“I ain’t adjusting to nothing”: Parsons on his approach to QB sacks

    In an in-depth on The Pivot, a podcast hosted by former Steeler's safety Ryan Clark, Dallas Cowboys defensive star Micah Parsons was asked about how he planned to adjust to the increase in roughing the passer being called by NFL Officials and their seemingly more restrictive standards for defenders. His response reflected the type of unrelenting resolve fans have come to expect from Parsons. “I'm hitting that m—–f—er,” he said with calm resolution.

    As The Pivot co-host, Channing Crowder, explained that Micah would have to adjust to the rules in order to successfully sack quarterbacks, Parsons determinedly retorted, “I ain't adjusting to nothing. However he gets to the ground, he gets to the ground.”

    It's understandable that some might show concern over how might modify his approach to getting after the opposing team's . Parsons is currently in first place for total with six on the season and is in second place for quarterback pressures with 28. If he were to become hesitant or had to change his methodology, it could have a ripple effect that impacts the Cowboys' defensive performance overall.

    It's also understandable, however, that Parsons would be so resolute in sticking to his usual methods. He has become known for making trouble for opposing quarterbacks yet has only one so far this season, a neutral zone infraction that happened during Week 5.

    Diggs and Parsons Expound on Their Love and Respect for Dak Prescott

    Cowboys appeared alongside Micah Parsons in the most recent episode of The Pivot and had a lot to say when it came to his respect for quarterback and appreciation of his style. Diggs said of Prescott's role on the team,

    “He's gonna bring the team together. I haven't seen [any] drop off from when he was playing until now. He's still bringing everybody together. He's still right there. He's still at all the practices. He's still right there. He's always talking. His leadership skills [are] phenomenal.”

    Micah Parsons picked up where Diggs left off adding,

    “You often see most players, they get [an] , they come in, do [their] rehab and then leave. Dak came to every practice. He stayed and did all the film with Coop… You just don't find that type of genuine love for the game anymore.”

    On how he believes this time off the field might affect Prescott, Parsons stated, “this is gon' make Dak a 10 times better person and football player. His hunger is probably through the roof… I know Dak's always had a chip on his shoulder. That's one thing I loved about him.”

    That's quite an acknowledgment from someone whose hunger, determination, and ferocity have earned him the moniker, “The Lion.”

    It's also not common to hear defensive players speak so glowingly of their team's quarterback. The admiration of Dak Prescott and appreciation of his leadership style could explain why, despite being complimented as an even-keeled game manager capable of leading the on the field, everyone in the Cowboys locker room has said unwaveringly that Dak is their leader and quarterback.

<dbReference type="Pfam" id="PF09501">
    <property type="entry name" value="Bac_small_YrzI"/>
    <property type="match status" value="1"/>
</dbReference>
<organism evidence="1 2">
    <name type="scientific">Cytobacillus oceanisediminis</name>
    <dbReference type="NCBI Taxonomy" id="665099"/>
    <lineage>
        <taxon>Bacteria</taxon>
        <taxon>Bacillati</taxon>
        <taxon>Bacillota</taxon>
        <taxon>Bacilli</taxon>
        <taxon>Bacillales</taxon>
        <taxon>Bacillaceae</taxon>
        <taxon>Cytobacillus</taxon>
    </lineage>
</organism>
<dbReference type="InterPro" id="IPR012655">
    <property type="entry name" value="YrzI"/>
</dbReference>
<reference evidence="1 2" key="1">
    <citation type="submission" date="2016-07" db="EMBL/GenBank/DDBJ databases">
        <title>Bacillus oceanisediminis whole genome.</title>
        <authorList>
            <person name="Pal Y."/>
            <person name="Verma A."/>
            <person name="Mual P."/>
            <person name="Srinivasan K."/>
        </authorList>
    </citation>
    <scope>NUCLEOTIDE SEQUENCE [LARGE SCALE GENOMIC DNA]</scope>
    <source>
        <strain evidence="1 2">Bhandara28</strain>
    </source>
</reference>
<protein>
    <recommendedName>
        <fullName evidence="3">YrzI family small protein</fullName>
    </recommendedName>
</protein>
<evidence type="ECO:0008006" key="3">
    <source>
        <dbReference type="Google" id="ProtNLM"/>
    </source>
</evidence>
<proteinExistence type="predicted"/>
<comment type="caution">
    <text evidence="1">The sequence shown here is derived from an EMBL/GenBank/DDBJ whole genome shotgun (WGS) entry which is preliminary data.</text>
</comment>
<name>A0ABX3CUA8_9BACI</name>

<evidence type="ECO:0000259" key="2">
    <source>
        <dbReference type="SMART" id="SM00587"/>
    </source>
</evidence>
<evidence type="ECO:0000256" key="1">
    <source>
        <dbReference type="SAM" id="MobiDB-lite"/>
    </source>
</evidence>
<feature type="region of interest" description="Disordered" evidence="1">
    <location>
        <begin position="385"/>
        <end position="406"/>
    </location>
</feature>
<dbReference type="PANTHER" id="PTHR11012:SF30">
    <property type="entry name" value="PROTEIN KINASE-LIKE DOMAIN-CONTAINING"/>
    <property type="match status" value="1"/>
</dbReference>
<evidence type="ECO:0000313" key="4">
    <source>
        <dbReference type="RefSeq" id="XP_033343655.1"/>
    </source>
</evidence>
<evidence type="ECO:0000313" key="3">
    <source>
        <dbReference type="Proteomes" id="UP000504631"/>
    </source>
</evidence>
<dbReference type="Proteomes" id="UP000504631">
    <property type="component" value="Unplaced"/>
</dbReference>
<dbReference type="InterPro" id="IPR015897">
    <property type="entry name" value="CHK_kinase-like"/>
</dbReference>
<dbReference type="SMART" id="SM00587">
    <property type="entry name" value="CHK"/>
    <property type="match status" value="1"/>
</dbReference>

Diggs' and Parsons' Keys to Greatness

    When asked who their biggest critics were, both Micah Parsons and Trevon Diggs asserted that they themselves were among their own biggest critics. Parsons was assured that he is harder on himself regarding both his practice and in-game performance than anyone else ever has been. Diggs, however, said that his son, Aaiden, is his biggest critic, sometimes calling him “trash” when he does not record an interception during a game.

    “We could win a game, but if I ain't play to my standard for how I play, it just don't sit right with me. Gotta be better. I have to,” Diggs said.

    These sentiments echoed that of teammate Micah Parsons who told a story of how he once apologized to for not performing well during practice. He hasn't had such a poor showing at practice since that day.

    When asked if self-accountability was the “cheat code” young athletes needed to achieve their levels of greatness, both Diggs and Parsons responded, “Yes.”

    The full, hour-long episode of The Pivot featuring Micah Parsons and Trevon Diggs can be found on YouTube and most streaming platforms.

    Jazz Monet
    Jazz Monet
    Sports culture analyst. Sports competition enthusiast. Host of Bitches Love Sports podcast. Personal trainer. Roller derby athlete and trainer.


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    He has become known for making trouble for opposing quarterbacks yet has only one penalty so far this season, a neutral zone infraction

    Yup, exactly why he’s not going to adjust his approach…he doesn’t need to. He’s not one of those idiots that intentionally drives the QB into the ground with all of his weight on them. He also tends to not go low or high on the QB when hitting them. He goes for the ball and/or the QB’s chest. The only roughing call he may end up drawing is a ticky-tack unintentional blow to the head while going for the ball. That likelihood is decreased by his exquisite body control that complements his speed.